A key part of the NHS information strategy is not millennium-proof even though it was built less than five years ago, according to a report for the NHS Executive.

The NHSnet electronic messaging service, launched in 1995, is going through a major programme of repairs to make it millennium-compliant.

Main contractor Syntegra claims the works should be finished in time for a full-scale test in July.

But the report, by Secta Consulting, recommends that the network should be regarded as 'at medium risk' until Syntegra declares its position.

A Syntegra spokesperson said: 'It is a big system with lots of components, many of them bought in. One would not have expected all the year 2000 issues to have been anticipated when the system was designed.'

NHS planning director Alas-dair Liddell announced this week that the executive will commission an independent review of NHSnet 'in the light of published reports of operational difficulties'.

Syntegra did not admit the extent of the year 2000 problems until last September, when health marketing manager Richard Harris wrote to the executive saying an extensive programme of upgrade and testing was required.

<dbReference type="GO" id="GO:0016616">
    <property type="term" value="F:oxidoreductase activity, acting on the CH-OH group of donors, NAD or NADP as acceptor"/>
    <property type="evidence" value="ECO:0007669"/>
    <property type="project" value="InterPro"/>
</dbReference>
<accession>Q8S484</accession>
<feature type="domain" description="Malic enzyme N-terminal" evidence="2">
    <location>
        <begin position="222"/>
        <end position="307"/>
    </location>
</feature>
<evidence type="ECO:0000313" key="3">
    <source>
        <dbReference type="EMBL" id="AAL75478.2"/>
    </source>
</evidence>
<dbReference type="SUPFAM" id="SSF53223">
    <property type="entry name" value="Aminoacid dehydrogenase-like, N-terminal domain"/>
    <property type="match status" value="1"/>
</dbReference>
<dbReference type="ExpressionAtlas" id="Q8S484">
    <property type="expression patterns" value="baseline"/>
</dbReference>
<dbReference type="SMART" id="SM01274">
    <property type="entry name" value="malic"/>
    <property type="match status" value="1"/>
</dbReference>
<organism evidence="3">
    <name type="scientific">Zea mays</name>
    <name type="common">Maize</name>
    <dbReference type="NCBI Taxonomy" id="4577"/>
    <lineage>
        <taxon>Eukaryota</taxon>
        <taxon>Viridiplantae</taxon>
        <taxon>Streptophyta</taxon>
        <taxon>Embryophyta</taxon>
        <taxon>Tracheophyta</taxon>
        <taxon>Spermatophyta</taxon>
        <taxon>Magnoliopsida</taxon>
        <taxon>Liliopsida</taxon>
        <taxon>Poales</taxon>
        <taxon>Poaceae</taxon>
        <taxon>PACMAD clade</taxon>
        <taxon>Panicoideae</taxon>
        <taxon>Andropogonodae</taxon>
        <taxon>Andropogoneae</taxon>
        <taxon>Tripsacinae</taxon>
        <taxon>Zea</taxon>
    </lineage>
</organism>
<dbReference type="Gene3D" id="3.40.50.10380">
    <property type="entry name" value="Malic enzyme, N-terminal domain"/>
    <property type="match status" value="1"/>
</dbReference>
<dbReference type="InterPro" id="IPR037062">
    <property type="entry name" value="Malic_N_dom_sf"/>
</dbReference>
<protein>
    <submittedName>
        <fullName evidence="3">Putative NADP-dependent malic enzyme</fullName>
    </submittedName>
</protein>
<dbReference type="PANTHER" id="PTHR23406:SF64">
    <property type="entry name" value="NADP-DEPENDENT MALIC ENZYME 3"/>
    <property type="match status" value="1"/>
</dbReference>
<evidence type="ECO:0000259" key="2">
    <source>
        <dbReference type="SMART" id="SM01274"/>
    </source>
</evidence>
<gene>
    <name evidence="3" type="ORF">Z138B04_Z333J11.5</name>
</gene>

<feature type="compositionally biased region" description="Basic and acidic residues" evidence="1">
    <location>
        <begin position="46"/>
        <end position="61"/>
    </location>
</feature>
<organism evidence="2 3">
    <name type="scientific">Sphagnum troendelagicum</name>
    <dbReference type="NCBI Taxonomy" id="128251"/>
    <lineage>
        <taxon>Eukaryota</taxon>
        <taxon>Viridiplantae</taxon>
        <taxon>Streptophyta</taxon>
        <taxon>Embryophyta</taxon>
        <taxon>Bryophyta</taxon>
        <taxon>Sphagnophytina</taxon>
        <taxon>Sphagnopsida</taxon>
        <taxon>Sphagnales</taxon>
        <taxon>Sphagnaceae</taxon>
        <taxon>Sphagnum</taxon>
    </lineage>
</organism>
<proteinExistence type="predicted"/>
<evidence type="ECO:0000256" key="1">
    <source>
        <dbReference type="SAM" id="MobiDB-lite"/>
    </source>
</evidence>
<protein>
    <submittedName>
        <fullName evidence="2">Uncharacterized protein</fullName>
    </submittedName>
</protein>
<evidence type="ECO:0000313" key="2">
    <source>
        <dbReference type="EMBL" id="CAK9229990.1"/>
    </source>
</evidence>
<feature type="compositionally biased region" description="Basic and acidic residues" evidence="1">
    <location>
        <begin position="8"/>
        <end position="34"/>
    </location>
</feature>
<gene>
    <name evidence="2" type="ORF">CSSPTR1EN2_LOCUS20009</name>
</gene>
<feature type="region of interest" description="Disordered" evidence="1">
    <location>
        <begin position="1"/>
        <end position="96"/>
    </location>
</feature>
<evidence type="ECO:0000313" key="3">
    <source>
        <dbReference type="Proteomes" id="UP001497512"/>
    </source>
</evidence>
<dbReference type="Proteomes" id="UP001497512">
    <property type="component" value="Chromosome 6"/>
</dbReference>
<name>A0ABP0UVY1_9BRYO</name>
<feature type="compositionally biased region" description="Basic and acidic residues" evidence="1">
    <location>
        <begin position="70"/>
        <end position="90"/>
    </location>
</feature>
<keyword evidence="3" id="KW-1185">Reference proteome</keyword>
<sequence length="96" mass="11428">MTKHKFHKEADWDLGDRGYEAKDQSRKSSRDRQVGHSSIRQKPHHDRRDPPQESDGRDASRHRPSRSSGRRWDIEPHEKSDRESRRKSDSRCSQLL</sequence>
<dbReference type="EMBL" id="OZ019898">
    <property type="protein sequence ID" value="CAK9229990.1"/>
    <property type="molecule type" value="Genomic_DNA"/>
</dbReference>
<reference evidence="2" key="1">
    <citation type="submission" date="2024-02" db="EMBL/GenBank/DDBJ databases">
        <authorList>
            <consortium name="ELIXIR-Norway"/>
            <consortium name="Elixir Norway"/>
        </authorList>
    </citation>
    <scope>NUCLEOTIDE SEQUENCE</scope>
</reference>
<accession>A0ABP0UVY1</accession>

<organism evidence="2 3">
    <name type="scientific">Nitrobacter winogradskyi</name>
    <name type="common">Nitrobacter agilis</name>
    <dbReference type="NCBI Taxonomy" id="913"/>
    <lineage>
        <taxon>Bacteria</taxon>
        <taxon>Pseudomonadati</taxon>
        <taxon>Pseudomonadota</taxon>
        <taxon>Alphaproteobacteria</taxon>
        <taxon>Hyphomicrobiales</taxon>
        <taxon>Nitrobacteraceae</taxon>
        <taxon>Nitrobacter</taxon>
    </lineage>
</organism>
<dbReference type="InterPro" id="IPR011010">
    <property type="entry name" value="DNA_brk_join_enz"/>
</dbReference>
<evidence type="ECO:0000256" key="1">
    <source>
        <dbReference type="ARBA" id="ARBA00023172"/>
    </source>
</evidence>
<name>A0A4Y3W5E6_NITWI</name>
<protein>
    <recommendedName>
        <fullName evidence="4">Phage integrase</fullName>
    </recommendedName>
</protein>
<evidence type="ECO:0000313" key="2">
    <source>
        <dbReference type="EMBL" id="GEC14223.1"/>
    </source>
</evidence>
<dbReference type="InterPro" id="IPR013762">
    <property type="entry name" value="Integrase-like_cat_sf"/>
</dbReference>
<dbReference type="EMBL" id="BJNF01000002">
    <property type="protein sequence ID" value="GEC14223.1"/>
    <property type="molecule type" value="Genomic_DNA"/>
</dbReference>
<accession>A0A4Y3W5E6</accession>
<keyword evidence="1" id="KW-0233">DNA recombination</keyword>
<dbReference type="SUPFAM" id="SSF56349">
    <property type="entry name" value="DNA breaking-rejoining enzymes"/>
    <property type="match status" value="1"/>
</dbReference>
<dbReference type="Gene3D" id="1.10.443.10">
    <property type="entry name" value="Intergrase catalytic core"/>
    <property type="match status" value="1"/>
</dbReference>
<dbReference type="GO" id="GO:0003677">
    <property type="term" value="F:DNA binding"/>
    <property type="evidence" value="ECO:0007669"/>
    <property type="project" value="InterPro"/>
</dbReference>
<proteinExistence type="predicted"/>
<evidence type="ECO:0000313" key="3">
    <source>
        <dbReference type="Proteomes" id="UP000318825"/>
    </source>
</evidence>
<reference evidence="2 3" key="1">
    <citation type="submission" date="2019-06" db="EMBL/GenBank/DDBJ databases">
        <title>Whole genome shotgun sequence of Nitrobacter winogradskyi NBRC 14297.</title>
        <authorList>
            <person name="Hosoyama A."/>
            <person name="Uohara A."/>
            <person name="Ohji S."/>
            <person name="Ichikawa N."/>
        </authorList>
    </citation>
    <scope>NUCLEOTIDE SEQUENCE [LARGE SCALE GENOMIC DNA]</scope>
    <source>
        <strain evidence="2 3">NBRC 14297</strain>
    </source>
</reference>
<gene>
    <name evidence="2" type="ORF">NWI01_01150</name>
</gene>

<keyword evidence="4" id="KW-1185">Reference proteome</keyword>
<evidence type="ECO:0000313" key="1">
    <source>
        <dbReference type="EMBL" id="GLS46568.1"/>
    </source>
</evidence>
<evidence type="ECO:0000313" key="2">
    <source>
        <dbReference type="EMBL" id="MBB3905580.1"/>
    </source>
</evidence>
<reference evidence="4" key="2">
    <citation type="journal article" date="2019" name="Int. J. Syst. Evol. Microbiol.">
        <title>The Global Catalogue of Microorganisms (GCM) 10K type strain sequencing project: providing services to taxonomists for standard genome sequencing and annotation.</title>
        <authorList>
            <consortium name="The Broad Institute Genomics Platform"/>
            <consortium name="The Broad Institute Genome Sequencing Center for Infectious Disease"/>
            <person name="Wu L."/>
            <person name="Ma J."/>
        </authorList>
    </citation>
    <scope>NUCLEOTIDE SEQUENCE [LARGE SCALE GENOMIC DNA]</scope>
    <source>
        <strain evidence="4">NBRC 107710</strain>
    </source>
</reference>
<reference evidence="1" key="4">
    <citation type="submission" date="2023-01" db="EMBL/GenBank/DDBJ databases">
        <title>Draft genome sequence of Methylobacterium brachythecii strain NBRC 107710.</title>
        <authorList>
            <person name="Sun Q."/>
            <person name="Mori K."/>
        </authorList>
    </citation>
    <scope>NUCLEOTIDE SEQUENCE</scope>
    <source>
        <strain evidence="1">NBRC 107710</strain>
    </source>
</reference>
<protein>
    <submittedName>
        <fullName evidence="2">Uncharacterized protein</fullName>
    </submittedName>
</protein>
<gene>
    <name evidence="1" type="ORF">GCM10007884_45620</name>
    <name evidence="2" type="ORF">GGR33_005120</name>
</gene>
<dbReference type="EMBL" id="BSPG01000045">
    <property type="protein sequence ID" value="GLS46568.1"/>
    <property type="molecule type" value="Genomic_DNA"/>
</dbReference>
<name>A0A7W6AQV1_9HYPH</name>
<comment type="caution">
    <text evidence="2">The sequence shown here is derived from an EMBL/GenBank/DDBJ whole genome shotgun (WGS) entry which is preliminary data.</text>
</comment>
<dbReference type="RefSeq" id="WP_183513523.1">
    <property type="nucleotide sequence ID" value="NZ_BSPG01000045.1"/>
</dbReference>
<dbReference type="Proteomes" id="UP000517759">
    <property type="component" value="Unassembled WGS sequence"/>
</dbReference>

Several major components, including the main message store, the secure gateway and the Internet gateway, have since been swapped, and others still have to be modified.

Syntegra is also withdrawing one component of the messaging system, Kermit, forcing some trusts to buy new equipment to stay connected.

The company says it is impossible to make Kermit millennium- compliant, though rival messaging service Racal Healthlink says it will continue to support it.

Last week, compliance information on Sytegra's equipment was unavailable on the NHS's Y2K website, on which the majority of equipment suppliers have supplied detailed statements of their year 2000 status.

'To the best of our knowledge we are on schedule for dealing with these issues,' the spokesperson said.

But he refused to give firm dates for compliance, adding that the company avoids the word 'compliance' because of its legal implications.

Nor will the company disclose how much the year 2000 repairs will cost, or who will pay.

A statement issued on behalf of Tony King, director of the NHS Executive's telecommunications branch, denied that the NHS was contributing to the repair bill.

'The contract is for a managed service against a required performance level.

We would expect contract improvements to meet demand and technology advancements ensuring that the NHS does not bear such costs.'

Trusts have already complained of Syntegra's record on millennium upgrades.

The company's Clearnet systems, which many trusts use to transmit contracting data to health authorities, are known not to be year 2000-compliant.

The company is charging£2,000 for replacements.

None of the other major Clearnet equipment suppliers are charging their customers, according to the Secta report.

'This could potentially cost the NHS a significant amount and it really needs to be sorted out,' said author Chris Shovelton.